It is usually a large combination of factors, both internal and external, that lead to the death of an entertainment franchise, but in the case of the Halloween movies the blame falls squarely on the failures of Halloween: Resurrection.
By most accounts the worst of the currently ten film franchise, 2002’s Resurrection could only be counted as a true follow-up to John Carpenters seminal 1978 horror classic Halloween because it features both Michael Myers and Jamie Lee Curtis’s original scream queen character, Laurie Strode. Otherwise, its tired haunted house motif and paper thin characters offer nothing but worn out clichés. And yet for all its faults — of which there are many — Resurrection is the most puzzlingly prescient installment of the whole franchise. Its dot-com gimmick anticipated the rise of social media and introduced eventual technology like live-streaming years before it went mainstream.
The plot of Resurrection is deceptively simple. Its introduction makes most Halloween fans cringe: Michael tracks his sister Laurie down (again) and murders her after the events of the previous installment sent her to a mental hospital. Then, Michael returns home. The so-called Shape sets up shop in his family’s ramshackle house in Haddonfield, IL only to find that it’s been overtaken by an entrepreneur named Freddie Harris (played by Busta Rhymes) and his girlfriend Nora (Tyra Banks), who have outfitted the notorious abandoned former household for their company, Dangertainment.
Freddie and Nora have wired dozens of tiny cameras throughout the house, equiped a handful of opportunistic local college-aged teenagers — “We’re gonna be bigger than the Osbournes!” says one — and tasks them with spending the night in the Boogeyman’s house, with POV cams to capture the whole ordeal. They’ll receive a handsome cash prize if they last until sun-up, and unbeknownst to them, Michael Myers is dead set on making sure they won’t be able to collect.
The catch is that it’s not on TV. Random worldwide internet viewers can log on and follow the spooky action themselves by choosing to track it all in multiple perspectives or focus on one hapless teenager they want to to see sliced and diced through Dangertainment’s interactive website. The gimmick works both for the characters in the film and for the movie itself.
The video cameras are initially a ruse for Freddy to scare the players with fake skeletons and his own Michael Myers get-up to drum up ratings until — gasp! — Michael Myers is there actually killing off the participants one by one. This gimmick was also a way for the director, Rick Rosenthal, to ferry a franchise that had been defined by a 1970s aesthetic into a more contemporary age with a post-Blair Witch Project flair; it boasted then-cutting edge technology like dial-up modems, Palm Pilots, and those multicolored iMacs.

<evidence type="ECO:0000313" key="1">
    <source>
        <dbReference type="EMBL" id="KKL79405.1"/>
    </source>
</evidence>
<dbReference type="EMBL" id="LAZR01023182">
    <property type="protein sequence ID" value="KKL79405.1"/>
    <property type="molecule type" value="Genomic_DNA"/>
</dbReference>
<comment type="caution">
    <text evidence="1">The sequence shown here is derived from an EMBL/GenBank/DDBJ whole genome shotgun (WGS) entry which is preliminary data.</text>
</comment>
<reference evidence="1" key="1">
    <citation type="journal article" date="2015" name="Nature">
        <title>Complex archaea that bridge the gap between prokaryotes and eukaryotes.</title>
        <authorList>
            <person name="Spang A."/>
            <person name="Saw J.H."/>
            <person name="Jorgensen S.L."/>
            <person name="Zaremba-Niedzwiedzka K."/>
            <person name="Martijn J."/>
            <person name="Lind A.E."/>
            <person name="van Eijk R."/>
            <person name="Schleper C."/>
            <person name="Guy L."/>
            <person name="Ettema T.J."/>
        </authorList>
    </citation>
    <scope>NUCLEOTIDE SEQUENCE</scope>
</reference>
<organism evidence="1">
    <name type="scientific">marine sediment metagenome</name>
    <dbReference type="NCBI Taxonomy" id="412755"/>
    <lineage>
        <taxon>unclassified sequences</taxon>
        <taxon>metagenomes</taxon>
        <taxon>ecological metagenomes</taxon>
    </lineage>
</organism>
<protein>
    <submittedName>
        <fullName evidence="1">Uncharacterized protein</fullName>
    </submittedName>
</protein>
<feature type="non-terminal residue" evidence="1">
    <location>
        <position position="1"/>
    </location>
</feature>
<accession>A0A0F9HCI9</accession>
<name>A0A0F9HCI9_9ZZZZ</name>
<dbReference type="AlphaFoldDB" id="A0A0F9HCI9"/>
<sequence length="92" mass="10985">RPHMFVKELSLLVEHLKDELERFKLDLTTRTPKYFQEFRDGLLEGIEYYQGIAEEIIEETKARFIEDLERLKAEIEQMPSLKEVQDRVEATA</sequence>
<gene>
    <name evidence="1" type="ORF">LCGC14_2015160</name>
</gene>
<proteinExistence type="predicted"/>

Rosenthal never really manages to do anything significant with the premise, and the POV setup is nothing more than a mere contrivance for boring horror kills. It’s as if the filmmakers watched MTV’s early-aughts horror reality show Fear —where contestants wore similar camera rigs and explored supposedly haunted locales — and figured they could just put that in a movie. It doesn’t make the narrative any more astute, but it’s thematically fascinating in retrospect, especially for such a terrible movie.
Dangertainment’s arrangement mirrors the event-based activity that social media platforms like Twitter are trying to incorporate to drive traffic. Resurrection’s idea of collective participation in digital events is based around what is ostensibly a Facebook live stream that literally saves lives.
A character named Deckard (Ryan Merriman), who was in an email exchange with Dangertainment participant Sara (Bianca Kajlich), watches the Myers house event at a Halloween party with a huge group of friends. When the contestants start getting picked off, the characters are already desensitized to online violence that they perceive as fake. “She really is a very talented actress,” says a partygoer after watching Michael Myers brutally murder a female contestant. “How’d they do that?” another inquires after Myers decapitates someone. But when Deckard catches wind of the reality of what’s going on — making the viewers complicit in the violence — his interactions with Sara via a messaging program help him steer clear of Myers throughout the house to safety without the pair ever meeting in the movie.
Halloween: Resurrection had the surprising foresight of predicting the way younger audiences would want to simultaneously absorb different forms of entertainment in the digital space, and how that could go very wrong. Mark Zuckerberg should thank Michael Myers. Who knew?
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